How Managing Up Can Change Your Career

Achieving Goals, Career Enrichment, Confidence, Self Awareness
04/22/24 - Laura McFadden

In today’s competitive job market, mastering the art of managing up is essential for career advancement and success.

But what exactly does it mean to manage up? And how can individuals navigate this skill to thrive in their professional lives?

Understanding why managing up is hard can shed light on the intricacies involved in fostering effective relationships with your managers. Let’s debunk common myths, explore the benefits, and review the consequences of neglecting this vital skill. Then we can delve into the five best steps to empower you in how to manage up effectively and propel your career to new heights.

Why Managing Up Is Hard

Managing up isn’t merely about pleasing your manager; it involves aligning your efforts with their goals, preferences, and communication styles.

The dynamic nature of workplace relationships, coupled with varying managerial personalities and expectations, can make navigating this terrain difficult. According to an article by Harvard Business Review, many employees are nervous about managing up because it sounds like extra time that most people don’t have in a day.

Continue reading for actionable steps to make it easier.

Debunking Myths About Managing Up

Before diving into the actionable steps for successfully managing up, let’s address common misconceptions that can hinder your progress. By dispelling these myths, we can pave the way for a clearer understanding of what managing up truly means.

Myth 1: Managing up is synonymous with brown-nosing.

Reality: Managing up is about building rapport, trust, and collaboration with your superiors, which fosters a mutually beneficial relationship. According to Forbes, effective managing up involves advocating for your ideas and contributing to the success of the team.

The back of a woman's head facing a man in a meeting room

Myth 2: Managing up is only necessary for career climbers.

Reality: A report by Gallup suggests that employees who have one meaningful conversation per week with their managers are more productive and fulfilled in their roles. When your manager sees your desire to support their goals, they will demonstrate more support towards you. Managing up is essential for professionals at all levels, ensuring effective communication, creating alignment, demonstrating your personal brand and productivity within teams.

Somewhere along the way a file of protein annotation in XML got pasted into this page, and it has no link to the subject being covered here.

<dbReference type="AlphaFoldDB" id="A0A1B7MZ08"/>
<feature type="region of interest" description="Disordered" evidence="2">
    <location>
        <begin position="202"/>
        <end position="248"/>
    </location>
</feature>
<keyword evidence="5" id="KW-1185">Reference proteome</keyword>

The Benefits of Effective Managing Up

Now that we’ve debunked common myths about managing up, let’s explore the significant advantages that mastering this skill can bring to your career. By understanding these benefits, you’ll be motivated to invest time and effort into honing your managing up abilities.

Two women looking at a tablet together and talking

Enhanced Communication Skills:

Mastering the art of managing up cultivates active listening, clear communication, and empathy, invaluable assets in any professional setting. In research published by Bucata and Rizescu (2017), they determined that effective communication with managers leads to greater organizational performance which is a benefit for you and your employer.

Career Advancement Opportunities:

A survey by Ladders (2019) found that 86% of “high-earning professionals” felt that managing up positively impacted their ability to be considered for promotions. Managing up will increase visibility, foster trust, and will position you as a valuable asset within your organization, paving the way for career growth and development.

Improved Workplace Dynamics:

Building strong relationships with your managers promotes a positive work environment, fosters collaboration, and enhances overall team productivity and satisfaction. Improving your manager relationship creates a more efficient workplace with greater team collaboration.

Team of coworkers at conference room together

Consequences of Ineffective Managing Up

Neglecting to manage up effectively can have dire consequences.

Miscommunication, misunderstandings, and a lack of alignment with your manager’s expectations can lead to decreased productivity, and missed opportunities for career advancement. Also, poor managing up skills can strain the manager/employee relationship by giving the impression that you are unresponsive, unreliable, or disengaged.

This impacts your credibility with your colleagues and your manager.

Woman behind tablet screen holding her head

5 Steps to Successfully Managing Up

Now that we’ve explored the benefits of effectively managing up, let’s review five managing up strategies you can take to master this essential skill. By following these steps, you’ll be equipped with the tools and strategies needed to navigate your relationship with your manager and move your career forward.